Completion of digitisation and licensing of community radios in limbo

On 21 July 2016 ministers of Finance and Media, Information and Broadcasting Services, Patrick Chinamasa and Christopher Mushowe respectively, appeared before the Parliamentary Portfolio Committee on Media, Information and Broadcasting Services for an update brief on the state of digital migration and licensing of community and commercial radio stations in the country.

Finance minister, Patrick Chinamasa

Finance minister, Patrick Chinamasa

Chinamasa highlighted that the complete migration of Zimbabwe from analogue to digital migration is now indefinite as the Finance Ministry begins discussions and consultations on resale of the digital dividend spectrum.

He said to date his ministry had made available a bridging fund of US$ 30.5 million to the country’s digital migration following the ‘collapse’ of a US$200 million agreement on the sale of the digital dividend spectrum to mobile network operator, Net-One. He noted that the bridge fund, which was not in the annual budget was necessitated by the fact that a contract had been signed by the contractor, Huwaei.

“Clearly given my current fiscal challenges, I am not in a position to give any indication as to when we can find more resources to deploy to this project. Already, we have outstanding payments to the contractor of US$19 million,” he said.

He noted that the sale of the spectrum was the only alternative available for continuation of the project.

Mushowe said there would be no licensing of community radio stations until the completion of the digital migration process. Once completed, Mushowe revealed, priority in the licensing of community radio stations would be given to rural communities.

He also noted that government had no intention of calling for additional license applications for private radios following the failure by six of the eight licensed commercial radio stations to go on air. Two months remain before the lapse of the 18 months timeframe within which they are required to broadcast after being licensed.

Mushowe said while government wanted to see as many players as possible competing in the broadcasting sector, the market is depressed and only one radio station among the newly licensed one is making profit.

This situation, he noted, is set to worsen with the rise of social media and the entry of new television broadcasters on completion of the digital migration process. He said the scenario may necessitate the taking of a deliberate policy decision not to license more players to sustain those that are already in the market.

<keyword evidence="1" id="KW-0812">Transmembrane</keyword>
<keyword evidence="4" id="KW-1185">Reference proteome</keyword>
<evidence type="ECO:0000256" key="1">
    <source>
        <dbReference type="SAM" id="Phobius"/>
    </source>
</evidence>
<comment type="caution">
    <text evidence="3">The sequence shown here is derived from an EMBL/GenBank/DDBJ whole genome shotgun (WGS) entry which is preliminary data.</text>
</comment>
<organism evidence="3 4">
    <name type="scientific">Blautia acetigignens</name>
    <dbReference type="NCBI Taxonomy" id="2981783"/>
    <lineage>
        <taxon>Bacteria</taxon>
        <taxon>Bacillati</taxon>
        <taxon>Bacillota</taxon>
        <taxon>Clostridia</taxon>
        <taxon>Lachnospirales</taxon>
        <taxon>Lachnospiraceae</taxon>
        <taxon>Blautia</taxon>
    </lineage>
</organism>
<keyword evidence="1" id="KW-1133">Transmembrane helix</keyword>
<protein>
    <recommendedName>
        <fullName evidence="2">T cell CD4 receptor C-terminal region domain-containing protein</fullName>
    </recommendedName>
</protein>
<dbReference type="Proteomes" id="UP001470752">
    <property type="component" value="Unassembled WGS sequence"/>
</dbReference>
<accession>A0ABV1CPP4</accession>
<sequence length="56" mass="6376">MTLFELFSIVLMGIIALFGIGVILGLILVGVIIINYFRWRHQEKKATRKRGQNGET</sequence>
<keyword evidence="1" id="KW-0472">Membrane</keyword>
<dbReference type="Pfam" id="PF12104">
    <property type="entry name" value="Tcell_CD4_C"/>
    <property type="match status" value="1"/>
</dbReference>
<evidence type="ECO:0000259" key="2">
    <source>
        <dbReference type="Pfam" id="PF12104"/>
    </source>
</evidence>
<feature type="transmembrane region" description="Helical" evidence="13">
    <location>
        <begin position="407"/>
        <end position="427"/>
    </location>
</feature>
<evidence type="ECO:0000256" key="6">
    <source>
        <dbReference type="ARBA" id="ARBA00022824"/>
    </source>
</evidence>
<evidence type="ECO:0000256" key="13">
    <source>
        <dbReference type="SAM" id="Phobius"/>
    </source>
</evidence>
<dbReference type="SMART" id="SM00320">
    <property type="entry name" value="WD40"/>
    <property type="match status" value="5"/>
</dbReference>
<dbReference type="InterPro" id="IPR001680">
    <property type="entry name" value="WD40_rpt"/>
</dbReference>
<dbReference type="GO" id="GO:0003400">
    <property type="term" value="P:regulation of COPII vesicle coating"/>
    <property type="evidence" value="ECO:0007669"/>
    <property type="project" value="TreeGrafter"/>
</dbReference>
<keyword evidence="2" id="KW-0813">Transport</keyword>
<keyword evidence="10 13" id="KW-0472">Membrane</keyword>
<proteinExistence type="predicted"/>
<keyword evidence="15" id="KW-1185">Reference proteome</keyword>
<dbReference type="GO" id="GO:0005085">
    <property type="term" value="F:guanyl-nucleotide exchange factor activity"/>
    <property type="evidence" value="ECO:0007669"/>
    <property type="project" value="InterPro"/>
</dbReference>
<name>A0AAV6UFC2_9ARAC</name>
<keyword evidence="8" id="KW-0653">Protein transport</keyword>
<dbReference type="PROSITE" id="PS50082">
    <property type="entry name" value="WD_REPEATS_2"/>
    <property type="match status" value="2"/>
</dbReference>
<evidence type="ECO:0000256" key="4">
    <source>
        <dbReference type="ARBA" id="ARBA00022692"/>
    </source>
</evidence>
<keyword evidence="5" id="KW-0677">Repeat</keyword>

MISA-Zimbabwe position

While MISA-Zimbabwe acknowledges the current economic challenges bedeviling the country, this should not be used as an excuse to stall democratization of the media sector.

Government should allow those that have resources and the capacity to establish and run broadcasting stations to do so. Failure by those that were licensed to go on air does not only point to harsh economic conditions, but flawed licensing regime and processes, which are vulnerable to political manipulation and used to seemingly grant licenses on the basis of political disposition and not merit.

The controversy that surrounded the licensing of all private radio stations, which are either run by government-controlled entities or proxies of the ruling elite, underscores this view.

Attempts by government to narrowly diagnose the cause of the delayed launch of other radio stations and then use that to justify its unwillingness to open up the broadcasting sector is simply being disingenuous. It is only through democratic, open, fair and independent licensing frameworks and processes that most of the challenges facing broadcasting can be addressed.

Further, lack of clarity and transparency on allocated community radio frequencies is another cause for concern. This is particularly so given the ministry’s attempts to narrowly define a community radio using geographic location and structural configurations that include traditional leadership.

It is MISA-Zimbabwe’s considered view that this points to attempts at disqualifying community radio initiatives that are configured on both geographic location and community of interests, as advocated by civil society.

Government should also ensure that all aspects of digital migration are conducted transparently and those driving the process are accountable to the public. It is indeed shocking to only know now that lack of funds is hampering completion of digitisation when the impression all along has been that $200 million had been secured and set aside for the programme.

The government owes the nation an explanation as to what exactly happened to the $200 million agreement. Zimbabweans deserve to know in the spirit of transparency and accountability.

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